Steve McCollum commented "The first TD2 links were turned up for production 9/1/1950. The concrete towers were built in the late 40s. Follow this link for more. There are three separate articles."
Plato and Tower Roads, Hampshire, IL
My picture is towards the Northeast. This streetview
is towards the Northwest. This Google Photo
caught the tower with a blue sky and a little different angle.
Several more photos are in the trip report
Great pictures Dennis! The LaPorte site is actually owned by a ham friend of mine! Another nearby site, Valparaiso, is owned by another friend of ours and I have been up inside of it and on top of it numerous times, including last month. They truly are wonderful pieces of history.ReplyDelete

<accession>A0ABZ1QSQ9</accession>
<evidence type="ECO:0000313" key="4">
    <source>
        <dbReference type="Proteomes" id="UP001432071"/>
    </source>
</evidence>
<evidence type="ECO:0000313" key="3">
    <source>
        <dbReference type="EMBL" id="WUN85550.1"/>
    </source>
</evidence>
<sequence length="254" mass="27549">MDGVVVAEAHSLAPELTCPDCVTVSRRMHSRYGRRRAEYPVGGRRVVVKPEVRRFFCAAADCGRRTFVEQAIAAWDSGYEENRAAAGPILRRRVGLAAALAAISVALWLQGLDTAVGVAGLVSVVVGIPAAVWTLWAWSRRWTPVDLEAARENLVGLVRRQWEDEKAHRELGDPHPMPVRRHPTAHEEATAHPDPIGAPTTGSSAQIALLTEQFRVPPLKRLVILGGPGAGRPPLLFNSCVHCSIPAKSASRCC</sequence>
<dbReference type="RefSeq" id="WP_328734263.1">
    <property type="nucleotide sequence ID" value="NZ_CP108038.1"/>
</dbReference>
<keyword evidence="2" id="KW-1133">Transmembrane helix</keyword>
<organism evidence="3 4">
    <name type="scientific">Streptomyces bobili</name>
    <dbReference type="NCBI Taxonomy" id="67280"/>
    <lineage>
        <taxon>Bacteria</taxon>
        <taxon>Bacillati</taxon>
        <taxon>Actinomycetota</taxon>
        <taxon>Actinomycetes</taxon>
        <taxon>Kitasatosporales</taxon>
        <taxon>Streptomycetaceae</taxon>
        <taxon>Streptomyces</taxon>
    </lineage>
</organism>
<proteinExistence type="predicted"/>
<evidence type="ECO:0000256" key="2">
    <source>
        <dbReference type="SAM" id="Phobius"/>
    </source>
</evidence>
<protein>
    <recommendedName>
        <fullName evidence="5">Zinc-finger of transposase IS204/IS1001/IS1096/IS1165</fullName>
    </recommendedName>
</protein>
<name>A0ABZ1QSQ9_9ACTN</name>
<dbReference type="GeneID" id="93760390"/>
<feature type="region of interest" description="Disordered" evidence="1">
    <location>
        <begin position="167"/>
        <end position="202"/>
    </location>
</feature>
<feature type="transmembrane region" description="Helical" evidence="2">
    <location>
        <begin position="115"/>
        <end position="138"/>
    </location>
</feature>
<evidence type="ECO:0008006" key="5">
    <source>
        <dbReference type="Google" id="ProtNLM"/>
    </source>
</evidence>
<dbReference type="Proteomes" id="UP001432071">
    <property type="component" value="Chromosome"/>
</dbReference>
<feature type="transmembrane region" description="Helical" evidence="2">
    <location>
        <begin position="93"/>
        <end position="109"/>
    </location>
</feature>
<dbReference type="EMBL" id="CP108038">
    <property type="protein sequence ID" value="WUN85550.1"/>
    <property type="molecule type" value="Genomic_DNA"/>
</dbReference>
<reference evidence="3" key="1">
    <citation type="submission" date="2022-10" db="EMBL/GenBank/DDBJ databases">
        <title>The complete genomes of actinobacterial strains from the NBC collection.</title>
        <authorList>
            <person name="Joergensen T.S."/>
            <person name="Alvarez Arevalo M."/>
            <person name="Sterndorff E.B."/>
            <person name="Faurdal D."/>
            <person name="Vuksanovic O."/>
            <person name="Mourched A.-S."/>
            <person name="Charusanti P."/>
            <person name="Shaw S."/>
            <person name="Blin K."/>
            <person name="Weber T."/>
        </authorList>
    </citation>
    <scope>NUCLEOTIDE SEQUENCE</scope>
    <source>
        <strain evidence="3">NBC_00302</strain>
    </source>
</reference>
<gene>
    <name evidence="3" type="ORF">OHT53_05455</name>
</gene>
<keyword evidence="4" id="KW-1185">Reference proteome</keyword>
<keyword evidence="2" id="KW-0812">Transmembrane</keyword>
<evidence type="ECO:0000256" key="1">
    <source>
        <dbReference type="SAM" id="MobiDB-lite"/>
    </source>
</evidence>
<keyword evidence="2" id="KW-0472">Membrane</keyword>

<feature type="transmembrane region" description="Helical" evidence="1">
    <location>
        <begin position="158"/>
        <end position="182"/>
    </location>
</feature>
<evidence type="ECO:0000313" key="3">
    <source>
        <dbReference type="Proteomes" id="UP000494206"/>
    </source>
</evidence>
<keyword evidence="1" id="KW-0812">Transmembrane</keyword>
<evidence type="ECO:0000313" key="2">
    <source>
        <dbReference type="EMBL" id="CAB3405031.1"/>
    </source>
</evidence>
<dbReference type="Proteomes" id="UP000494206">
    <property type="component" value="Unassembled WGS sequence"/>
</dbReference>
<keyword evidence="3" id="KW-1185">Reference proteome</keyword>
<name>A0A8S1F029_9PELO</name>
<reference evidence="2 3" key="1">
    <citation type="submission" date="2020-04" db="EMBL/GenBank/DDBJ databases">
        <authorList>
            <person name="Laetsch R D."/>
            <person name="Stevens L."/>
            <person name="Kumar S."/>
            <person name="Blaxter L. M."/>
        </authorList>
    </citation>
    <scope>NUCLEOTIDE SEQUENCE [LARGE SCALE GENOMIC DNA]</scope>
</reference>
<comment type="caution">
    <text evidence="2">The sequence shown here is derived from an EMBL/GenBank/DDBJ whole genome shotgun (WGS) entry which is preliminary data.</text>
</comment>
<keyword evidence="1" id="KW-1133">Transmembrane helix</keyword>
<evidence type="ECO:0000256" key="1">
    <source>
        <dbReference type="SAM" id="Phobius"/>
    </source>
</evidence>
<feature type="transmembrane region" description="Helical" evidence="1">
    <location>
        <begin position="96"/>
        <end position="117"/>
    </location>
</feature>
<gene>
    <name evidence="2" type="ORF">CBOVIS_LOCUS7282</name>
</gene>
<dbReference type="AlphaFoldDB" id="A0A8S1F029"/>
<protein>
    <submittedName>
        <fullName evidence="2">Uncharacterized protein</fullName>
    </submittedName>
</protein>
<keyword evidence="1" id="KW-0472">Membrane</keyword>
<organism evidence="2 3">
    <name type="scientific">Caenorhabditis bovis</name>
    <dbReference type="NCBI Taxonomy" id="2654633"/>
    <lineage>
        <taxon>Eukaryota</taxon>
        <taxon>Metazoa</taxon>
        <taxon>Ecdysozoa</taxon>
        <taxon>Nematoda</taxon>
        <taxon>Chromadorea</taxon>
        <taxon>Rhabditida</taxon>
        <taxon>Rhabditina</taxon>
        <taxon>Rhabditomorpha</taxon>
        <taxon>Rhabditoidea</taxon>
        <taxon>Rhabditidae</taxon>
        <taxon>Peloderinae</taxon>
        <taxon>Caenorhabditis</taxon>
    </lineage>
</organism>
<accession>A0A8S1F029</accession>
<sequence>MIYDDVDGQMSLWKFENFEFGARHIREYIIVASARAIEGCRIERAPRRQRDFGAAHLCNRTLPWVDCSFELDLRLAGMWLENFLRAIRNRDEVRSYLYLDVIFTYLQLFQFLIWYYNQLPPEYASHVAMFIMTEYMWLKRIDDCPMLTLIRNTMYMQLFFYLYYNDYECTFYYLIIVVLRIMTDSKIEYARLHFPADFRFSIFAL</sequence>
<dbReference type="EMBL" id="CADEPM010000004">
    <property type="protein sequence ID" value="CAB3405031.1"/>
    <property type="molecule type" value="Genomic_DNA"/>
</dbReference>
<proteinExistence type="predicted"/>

73 Bill AD8BC www.ad8bc.com
Do you have any pictures of the inside? I would love to see those? Apparently, there were several floors and rooms where equipment was once held.Delete
The concrete & steel tower pair is the Cloverdale station - one hop west of Chicago-2. The steel tower was built to accommodate a North-South link. Cloverdale was also equipped as a cell-site for Bell Labs' late 1970s Chicago field trial of the Advanced Mobile Phone System (AMPS - the prototype for American cellphone).ReplyDelete
A total of 49 square concrete radio-relay towers were built: 28 on the NY - Chicago TD2 initial route, 12 between Chicago & Des Moines for transcontinental TD2, 4 between Syracuse & Albany, NY, 4 between Columbus & Cincinnati, Oh, and one on the route between Buffalo & Syracuse. That last single tower at Vernal, NY represents the transition from concrete to steel construction; the three other towers on this route were steel.